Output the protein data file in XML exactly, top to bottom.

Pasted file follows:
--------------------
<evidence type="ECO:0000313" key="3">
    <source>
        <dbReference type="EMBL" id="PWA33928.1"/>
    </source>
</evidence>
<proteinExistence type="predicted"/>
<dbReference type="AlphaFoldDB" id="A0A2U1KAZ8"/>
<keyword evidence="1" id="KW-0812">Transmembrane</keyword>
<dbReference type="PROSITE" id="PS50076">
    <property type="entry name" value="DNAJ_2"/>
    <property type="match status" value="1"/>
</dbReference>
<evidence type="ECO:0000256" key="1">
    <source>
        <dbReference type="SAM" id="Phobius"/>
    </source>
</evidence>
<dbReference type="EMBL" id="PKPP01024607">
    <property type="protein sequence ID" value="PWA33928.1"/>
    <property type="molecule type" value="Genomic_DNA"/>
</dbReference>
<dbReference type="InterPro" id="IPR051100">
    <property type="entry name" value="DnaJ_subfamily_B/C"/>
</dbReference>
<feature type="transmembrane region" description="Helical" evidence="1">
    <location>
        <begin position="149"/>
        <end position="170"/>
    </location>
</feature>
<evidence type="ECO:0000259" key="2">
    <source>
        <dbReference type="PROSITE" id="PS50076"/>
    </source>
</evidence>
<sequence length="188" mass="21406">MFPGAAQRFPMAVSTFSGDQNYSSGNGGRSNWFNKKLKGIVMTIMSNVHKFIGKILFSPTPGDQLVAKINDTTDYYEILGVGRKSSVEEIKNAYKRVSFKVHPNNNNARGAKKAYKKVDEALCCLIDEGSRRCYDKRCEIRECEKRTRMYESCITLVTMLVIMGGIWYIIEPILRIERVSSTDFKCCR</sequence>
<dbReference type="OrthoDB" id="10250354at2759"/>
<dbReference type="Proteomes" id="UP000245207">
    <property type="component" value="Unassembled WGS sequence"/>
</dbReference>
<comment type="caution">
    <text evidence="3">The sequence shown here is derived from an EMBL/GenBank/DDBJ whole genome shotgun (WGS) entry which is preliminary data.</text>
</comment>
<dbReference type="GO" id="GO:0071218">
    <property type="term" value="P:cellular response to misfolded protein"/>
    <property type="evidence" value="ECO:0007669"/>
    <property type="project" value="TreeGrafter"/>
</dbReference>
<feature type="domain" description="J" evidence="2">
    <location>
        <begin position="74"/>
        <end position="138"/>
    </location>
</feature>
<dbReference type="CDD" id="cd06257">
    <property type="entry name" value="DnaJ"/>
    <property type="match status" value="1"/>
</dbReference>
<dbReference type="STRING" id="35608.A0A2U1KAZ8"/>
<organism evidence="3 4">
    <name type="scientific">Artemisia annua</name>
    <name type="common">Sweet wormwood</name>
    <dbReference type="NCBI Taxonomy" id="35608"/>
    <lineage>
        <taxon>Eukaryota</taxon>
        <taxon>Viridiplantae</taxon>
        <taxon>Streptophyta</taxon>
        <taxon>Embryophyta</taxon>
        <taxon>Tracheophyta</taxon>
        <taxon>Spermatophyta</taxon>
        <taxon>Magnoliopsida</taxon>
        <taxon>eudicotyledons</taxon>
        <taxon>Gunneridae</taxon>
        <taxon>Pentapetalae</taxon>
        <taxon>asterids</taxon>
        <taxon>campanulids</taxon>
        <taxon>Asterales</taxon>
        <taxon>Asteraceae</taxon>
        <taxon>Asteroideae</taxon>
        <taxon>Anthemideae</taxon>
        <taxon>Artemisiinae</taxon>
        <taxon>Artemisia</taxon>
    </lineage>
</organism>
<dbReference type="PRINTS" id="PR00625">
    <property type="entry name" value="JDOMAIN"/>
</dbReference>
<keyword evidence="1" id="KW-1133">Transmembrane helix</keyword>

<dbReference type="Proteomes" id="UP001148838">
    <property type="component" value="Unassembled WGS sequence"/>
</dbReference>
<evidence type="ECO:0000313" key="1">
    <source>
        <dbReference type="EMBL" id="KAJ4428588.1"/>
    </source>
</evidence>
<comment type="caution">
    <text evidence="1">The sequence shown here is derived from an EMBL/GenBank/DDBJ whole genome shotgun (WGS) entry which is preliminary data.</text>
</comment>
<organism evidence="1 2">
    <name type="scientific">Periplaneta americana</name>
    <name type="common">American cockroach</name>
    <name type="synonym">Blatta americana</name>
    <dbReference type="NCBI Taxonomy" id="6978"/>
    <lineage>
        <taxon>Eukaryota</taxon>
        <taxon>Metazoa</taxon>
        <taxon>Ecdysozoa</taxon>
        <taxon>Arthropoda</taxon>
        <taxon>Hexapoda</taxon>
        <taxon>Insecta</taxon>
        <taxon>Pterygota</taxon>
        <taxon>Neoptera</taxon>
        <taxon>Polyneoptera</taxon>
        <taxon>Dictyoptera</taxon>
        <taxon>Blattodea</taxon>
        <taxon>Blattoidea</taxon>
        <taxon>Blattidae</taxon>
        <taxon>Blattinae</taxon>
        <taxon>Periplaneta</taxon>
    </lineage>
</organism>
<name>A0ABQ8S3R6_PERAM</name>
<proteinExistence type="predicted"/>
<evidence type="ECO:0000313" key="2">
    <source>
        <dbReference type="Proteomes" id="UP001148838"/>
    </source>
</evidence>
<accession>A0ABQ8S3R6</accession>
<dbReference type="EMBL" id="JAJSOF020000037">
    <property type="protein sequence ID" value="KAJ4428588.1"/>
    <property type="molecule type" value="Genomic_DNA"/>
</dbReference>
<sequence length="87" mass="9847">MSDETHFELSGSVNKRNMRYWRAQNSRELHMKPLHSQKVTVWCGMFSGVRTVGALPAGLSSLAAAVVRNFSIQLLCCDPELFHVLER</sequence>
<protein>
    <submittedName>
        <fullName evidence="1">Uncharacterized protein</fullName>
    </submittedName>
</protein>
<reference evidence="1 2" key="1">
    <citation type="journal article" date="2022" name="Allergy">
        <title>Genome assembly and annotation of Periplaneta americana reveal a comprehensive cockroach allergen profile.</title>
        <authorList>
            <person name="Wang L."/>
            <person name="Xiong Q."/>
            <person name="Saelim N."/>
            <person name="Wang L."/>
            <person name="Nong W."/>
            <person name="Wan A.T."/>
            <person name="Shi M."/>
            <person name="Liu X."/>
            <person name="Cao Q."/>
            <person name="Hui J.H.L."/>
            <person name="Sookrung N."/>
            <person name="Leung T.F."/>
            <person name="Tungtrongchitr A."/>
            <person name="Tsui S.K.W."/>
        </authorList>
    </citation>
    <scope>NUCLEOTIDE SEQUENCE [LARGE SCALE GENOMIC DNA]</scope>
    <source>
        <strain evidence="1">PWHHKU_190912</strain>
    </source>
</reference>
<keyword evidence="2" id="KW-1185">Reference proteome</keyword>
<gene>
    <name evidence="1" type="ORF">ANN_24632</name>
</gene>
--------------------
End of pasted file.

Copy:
<evidence type="ECO:0000313" key="3">
    <source>
        <dbReference type="EMBL" id="PWA33928.1"/>
    </source>
</evidence>
<proteinExistence type="predicted"/>
<dbReference type="AlphaFoldDB" id="A0A2U1KAZ8"/>
<keyword evidence="1" id="KW-0812">Transmembrane</keyword>
<dbReference type="PROSITE" id="PS50076">
    <property type="entry name" value="DNAJ_2"/>
    <property type="match status" value="1"/>
</dbReference>
<evidence type="ECO:0000256" key="1">
    <source>
        <dbReference type="SAM" id="Phobius"/>
    </source>
</evidence>
<dbReference type="EMBL" id="PKPP01024607">
    <property type="protein sequence ID" value="PWA33928.1"/>
    <property type="molecule type" value="Genomic_DNA"/>
</dbReference>
<dbReference type="InterPro" id="IPR051100">
    <property type="entry name" value="DnaJ_subfamily_B/C"/>
</dbReference>
<feature type="transmembrane region" description="Helical" evidence="1">
    <location>
        <begin position="149"/>
        <end position="170"/>
    </location>
</feature>
<evidence type="ECO:0000259" key="2">
    <source>
        <dbReference type="PROSITE" id="PS50076"/>
    </source>
</evidence>
<sequence length="188" mass="21406">MFPGAAQRFPMAVSTFSGDQNYSSGNGGRSNWFNKKLKGIVMTIMSNVHKFIGKILFSPTPGDQLVAKINDTTDYYEILGVGRKSSVEEIKNAYKRVSFKVHPNNNNARGAKKAYKKVDEALCCLIDEGSRRCYDKRCEIRECEKRTRMYESCITLVTMLVIMGGIWYIIEPILRIERVSSTDFKCCR</sequence>
<dbReference type="OrthoDB" id="10250354at2759"/>
<dbReference type="Proteomes" id="UP000245207">
    <property type="component" value="Unassembled WGS sequence"/>
</dbReference>
<comment type="caution">
    <text evidence="3">The sequence shown here is derived from an EMBL/GenBank/DDBJ whole genome shotgun (WGS) entry which is preliminary data.</text>
</comment>
<dbReference type="GO" id="GO:0071218">
    <property type="term" value="P:cellular response to misfolded protein"/>
    <property type="evidence" value="ECO:0007669"/>
    <property type="project" value="TreeGrafter"/>
</dbReference>
<feature type="domain" description="J" evidence="2">
    <location>
        <begin position="74"/>
        <end position="138"/>
    </location>
</feature>
<dbReference type="CDD" id="cd06257">
    <property type="entry name" value="DnaJ"/>
    <property type="match status" value="1"/>
</dbReference>
<dbReference type="STRING" id="35608.A0A2U1KAZ8"/>
<organism evidence="3 4">
    <name type="scientific">Artemisia annua</name>
    <name type="common">Sweet wormwood</name>
    <dbReference type="NCBI Taxonomy" id="35608"/>
    <lineage>
        <taxon>Eukaryota</taxon>
        <taxon>Viridiplantae</taxon>
        <taxon>Streptophyta</taxon>
        <taxon>Embryophyta</taxon>
        <taxon>Tracheophyta</taxon>
        <taxon>Spermatophyta</taxon>
        <taxon>Magnoliopsida</taxon>
        <taxon>eudicotyledons</taxon>
        <taxon>Gunneridae</taxon>
        <taxon>Pentapetalae</taxon>
        <taxon>asterids</taxon>
        <taxon>campanulids</taxon>
        <taxon>Asterales</taxon>
        <taxon>Asteraceae</taxon>
        <taxon>Asteroideae</taxon>
        <taxon>Anthemideae</taxon>
        <taxon>Artemisiinae</taxon>
        <taxon>Artemisia</taxon>
    </lineage>
</organism>
<dbReference type="PRINTS" id="PR00625">
    <property type="entry name" value="JDOMAIN"/>
</dbReference>
<keyword evidence="1" id="KW-1133">Transmembrane helix</keyword>

<dbReference type="Proteomes" id="UP001148838">
    <property type="component" value="Unassembled WGS sequence"/>
</dbReference>
<evidence type="ECO:0000313" key="1">
    <source>
        <dbReference type="EMBL" id="KAJ4428588.1"/>
    </source>
</evidence>
<comment type="caution">
    <text evidence="1">The sequence shown here is derived from an EMBL/GenBank/DDBJ whole genome shotgun (WGS) entry which is preliminary data.</text>
</comment>
<organism evidence="1 2">
    <name type="scientific">Periplaneta americana</name>
    <name type="common">American cockroach</name>
    <name type="synonym">Blatta americana</name>
    <dbReference type="NCBI Taxonomy" id="6978"/>
    <lineage>
        <taxon>Eukaryota</taxon>
        <taxon>Metazoa</taxon>
        <taxon>Ecdysozoa</taxon>
        <taxon>Arthropoda</taxon>
        <taxon>Hexapoda</taxon>
        <taxon>Insecta</taxon>
        <taxon>Pterygota</taxon>
        <taxon>Neoptera</taxon>
        <taxon>Polyneoptera</taxon>
        <taxon>Dictyoptera</taxon>
        <taxon>Blattodea</taxon>
        <taxon>Blattoidea</taxon>
        <taxon>Blattidae</taxon>
        <taxon>Blattinae</taxon>
        <taxon>Periplaneta</taxon>
    </lineage>
</organism>
<name>A0ABQ8S3R6_PERAM</name>
<proteinExistence type="predicted"/>
<evidence type="ECO:0000313" key="2">
    <source>
        <dbReference type="Proteomes" id="UP001148838"/>
    </source>
</evidence>
<accession>A0ABQ8S3R6</accession>
<dbReference type="EMBL" id="JAJSOF020000037">
    <property type="protein sequence ID" value="KAJ4428588.1"/>
    <property type="molecule type" value="Genomic_DNA"/>
</dbReference>
<sequence length="87" mass="9847">MSDETHFELSGSVNKRNMRYWRAQNSRELHMKPLHSQKVTVWCGMFSGVRTVGALPAGLSSLAAAVVRNFSIQLLCCDPELFHVLER</sequence>
<protein>
    <submittedName>
        <fullName evidence="1">Uncharacterized protein</fullName>
    </submittedName>
</protein>
<reference evidence="1 2" key="1">
    <citation type="journal article" date="2022" name="Allergy">
        <title>Genome assembly and annotation of Periplaneta americana reveal a comprehensive cockroach allergen profile.</title>
        <authorList>
            <person name="Wang L."/>
            <person name="Xiong Q."/>
            <person name="Saelim N."/>
            <person name="Wang L."/>
            <person name="Nong W."/>
            <person name="Wan A.T."/>
            <person name="Shi M."/>
            <person name="Liu X."/>
            <person name="Cao Q."/>
            <person name="Hui J.H.L."/>
            <person name="Sookrung N."/>
            <person name="Leung T.F."/>
            <person name="Tungtrongchitr A."/>
            <person name="Tsui S.K.W."/>
        </authorList>
    </citation>
    <scope>NUCLEOTIDE SEQUENCE [LARGE SCALE GENOMIC DNA]</scope>
    <source>
        <strain evidence="1">PWHHKU_190912</strain>
    </source>
</reference>
<keyword evidence="2" id="KW-1185">Reference proteome</keyword>
<gene>
    <name evidence="1" type="ORF">ANN_24632</name>
</gene>